Germany’s Consumer Affairs Minister Ilse Aigner blasted Google over the weekend for its “accidental” collection of personal data by Street View cars driving by the homes of citizens in Germany (and the U.S. and other countries all around the world).
John Simpson of Consumer Watchdog, an advocacy group that is a frequent critic of Google, said the company had demonstrated a “lack of concern for privacy. Its computer engineers run amok, push the envelope and gather whatever data they can until their fingers are caught in the cookie jar,” Simpson said. “The takeaway from this incident is the clear need for government oversight and regulation of the data all online companies gather and store,” he said.
John Simpson from the Consumer Watchdog has said that appropriate government agencies must now ensure the data is appropriately deleted. “Once again Google has demonstrated a lack of concern for privacy,” said Mr Simpson. “Its computer engineers run amok, push the envelope and gather whatever data they can until their fingers are caught in the cookie jar. Then a Google executive apologizes, mouthing bafflegab about how privacy matters to the company. “The takeaway from this incident is the clear need for government oversight and regulation of the data all online companies gather and store,” he added.
John Simpson, from the Consumer Watchdog, told the BBC: “The problem is [Google] have a bunch of engineers who push the envelope and gather as much information as they can and don’t think about the ramifications of that.”
Consumer Watchdog, a group that has become one of Google’s most outspoken critics, renewed its call for a regulatory crackdown Friday. “Once again, Google has demonstrated a lack of concern for privacy,” said Consumer Watchdog’s John Simpson. “Its computer engineers run amok, push the envelope and gather whatever data they can until their fingers are caught in the cookie jar.”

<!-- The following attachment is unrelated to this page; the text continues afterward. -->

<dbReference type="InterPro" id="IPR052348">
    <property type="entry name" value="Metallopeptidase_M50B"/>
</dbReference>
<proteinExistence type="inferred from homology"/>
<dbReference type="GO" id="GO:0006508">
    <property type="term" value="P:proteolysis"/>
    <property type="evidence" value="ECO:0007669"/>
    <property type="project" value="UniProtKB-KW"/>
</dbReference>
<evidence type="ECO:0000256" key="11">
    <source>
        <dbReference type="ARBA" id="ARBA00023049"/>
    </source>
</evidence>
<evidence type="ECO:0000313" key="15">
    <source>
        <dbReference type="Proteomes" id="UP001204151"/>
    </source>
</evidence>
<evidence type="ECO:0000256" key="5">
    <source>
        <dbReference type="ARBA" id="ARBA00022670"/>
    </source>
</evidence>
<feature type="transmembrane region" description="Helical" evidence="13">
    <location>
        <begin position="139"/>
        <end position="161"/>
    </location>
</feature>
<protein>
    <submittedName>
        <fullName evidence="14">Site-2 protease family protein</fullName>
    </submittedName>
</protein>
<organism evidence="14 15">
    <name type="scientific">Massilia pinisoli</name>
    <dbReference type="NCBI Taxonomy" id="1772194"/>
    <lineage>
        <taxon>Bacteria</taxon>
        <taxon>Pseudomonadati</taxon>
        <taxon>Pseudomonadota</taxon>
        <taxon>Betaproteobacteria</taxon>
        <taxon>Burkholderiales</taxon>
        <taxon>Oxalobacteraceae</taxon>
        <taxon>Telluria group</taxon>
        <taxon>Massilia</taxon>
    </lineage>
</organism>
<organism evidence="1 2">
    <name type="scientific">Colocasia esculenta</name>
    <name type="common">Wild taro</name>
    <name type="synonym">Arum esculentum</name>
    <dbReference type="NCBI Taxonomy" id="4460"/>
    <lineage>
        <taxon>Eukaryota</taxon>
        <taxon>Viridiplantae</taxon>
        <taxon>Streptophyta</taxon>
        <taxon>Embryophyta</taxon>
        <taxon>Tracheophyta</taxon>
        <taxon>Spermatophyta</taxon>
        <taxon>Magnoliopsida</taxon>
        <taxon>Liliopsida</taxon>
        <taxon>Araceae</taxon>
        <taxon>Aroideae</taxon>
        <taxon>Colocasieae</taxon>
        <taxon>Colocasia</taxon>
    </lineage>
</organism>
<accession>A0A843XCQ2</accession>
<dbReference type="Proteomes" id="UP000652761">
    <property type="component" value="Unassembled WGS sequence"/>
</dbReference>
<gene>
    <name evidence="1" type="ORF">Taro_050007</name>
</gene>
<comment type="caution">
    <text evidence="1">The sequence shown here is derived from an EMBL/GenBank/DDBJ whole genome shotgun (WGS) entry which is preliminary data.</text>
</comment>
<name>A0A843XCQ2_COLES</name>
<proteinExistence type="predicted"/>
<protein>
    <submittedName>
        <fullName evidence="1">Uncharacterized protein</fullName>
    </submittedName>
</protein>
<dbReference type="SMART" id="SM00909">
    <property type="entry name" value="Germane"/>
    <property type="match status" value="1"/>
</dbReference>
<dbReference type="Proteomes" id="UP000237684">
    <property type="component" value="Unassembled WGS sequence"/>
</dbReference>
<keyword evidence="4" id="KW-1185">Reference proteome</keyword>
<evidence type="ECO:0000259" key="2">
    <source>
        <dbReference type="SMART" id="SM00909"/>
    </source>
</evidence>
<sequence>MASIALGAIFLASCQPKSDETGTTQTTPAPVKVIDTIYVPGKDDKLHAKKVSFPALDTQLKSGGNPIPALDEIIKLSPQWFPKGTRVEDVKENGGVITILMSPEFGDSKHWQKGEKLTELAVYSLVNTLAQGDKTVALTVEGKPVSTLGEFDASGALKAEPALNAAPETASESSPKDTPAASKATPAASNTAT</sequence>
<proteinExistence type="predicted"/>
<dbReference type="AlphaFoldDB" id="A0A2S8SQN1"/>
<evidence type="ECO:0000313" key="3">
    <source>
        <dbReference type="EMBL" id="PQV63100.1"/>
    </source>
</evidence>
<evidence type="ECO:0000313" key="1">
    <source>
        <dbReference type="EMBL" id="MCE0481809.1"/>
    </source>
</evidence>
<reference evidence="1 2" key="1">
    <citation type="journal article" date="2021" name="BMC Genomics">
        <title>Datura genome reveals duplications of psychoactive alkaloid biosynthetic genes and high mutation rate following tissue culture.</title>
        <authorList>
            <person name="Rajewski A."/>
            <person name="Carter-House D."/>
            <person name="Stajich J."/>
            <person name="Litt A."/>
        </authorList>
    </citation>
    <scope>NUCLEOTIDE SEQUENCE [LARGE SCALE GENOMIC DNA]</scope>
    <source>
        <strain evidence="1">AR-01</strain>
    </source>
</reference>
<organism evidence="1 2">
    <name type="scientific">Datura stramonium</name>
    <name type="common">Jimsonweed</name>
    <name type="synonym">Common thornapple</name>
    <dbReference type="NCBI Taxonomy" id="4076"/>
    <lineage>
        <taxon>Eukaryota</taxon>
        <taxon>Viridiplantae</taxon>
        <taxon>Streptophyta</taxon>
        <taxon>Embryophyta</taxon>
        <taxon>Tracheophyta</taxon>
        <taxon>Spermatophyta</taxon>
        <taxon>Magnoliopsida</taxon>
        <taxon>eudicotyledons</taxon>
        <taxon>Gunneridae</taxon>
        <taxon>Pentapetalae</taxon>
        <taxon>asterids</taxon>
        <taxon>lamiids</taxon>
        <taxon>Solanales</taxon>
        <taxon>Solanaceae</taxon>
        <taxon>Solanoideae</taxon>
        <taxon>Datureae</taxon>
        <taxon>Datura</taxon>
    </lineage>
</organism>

An admission today that Google’s StreetView cars were gathering private information from WiFi networks shows the company’s lack of concern for privacy and the need for government inspection of the data the company is collecting and storing, Consumer Watchdog said.
“Here they are just out and out snooping in neighborhoods and spying on people,” said John Simpson of Consumer Watchdog, a frequent Google critic who questioned whether Google violated wiretapping laws.
Those numbers might have gone unnoticed if not for a handful of critics who fear Google is becoming too dominant in its markets and is seeking to become too influential in Washington, D.C. Perhaps chief among those critics is John Simpson, a consumer advocate at the nonprofit Consumer Watchdog. Simpson says he would like to see the Justice Department launch a broad antitrust investigation of Google.
As we ready Inside Google, now in “Beta” mode, for its formal launch I’ve been checking various search engines to see where the site ranks. Today Google put me at number one.
Every month, Simpson comes to Washington to meet with staff on the Hill and regulatory agencies, journalists and corporate lobbyists. Simpson said he met last week with Jim Tierney, chief of the networks and technology section of the antitrust division of the Justice Department, and staffers about his petition for a broad investigation. Last year, he testified before Congress about privacy and competition concerns in Google’s book settlement.
John Simpson, an official with Consumer Watchdog, was displeased with the incident. “Once again we see what happens when companies push the technological envelope with little concern for consumers’ privacy rights,” he said via e-mail.
“The problem is that Silicon Valley companies rush to get technology out and they just do things and ask for forgiveness later,” said John Simpson, who works on privacy issues for Consumer Watchdog. “But too much is at stake.”
Privacy advocates argue that the bill’s exemption for “operational” collection of data–allowing those practices to take place under an “opt-out” rule–gives advertisers far too much leeway. “This bill really adopts an archaic and bankrupt ‘notice and consent’ regime that we all know doesn’t’ work,” says John Simpson, head of the Google Privacy and Accountability project at Consumer Watchdog.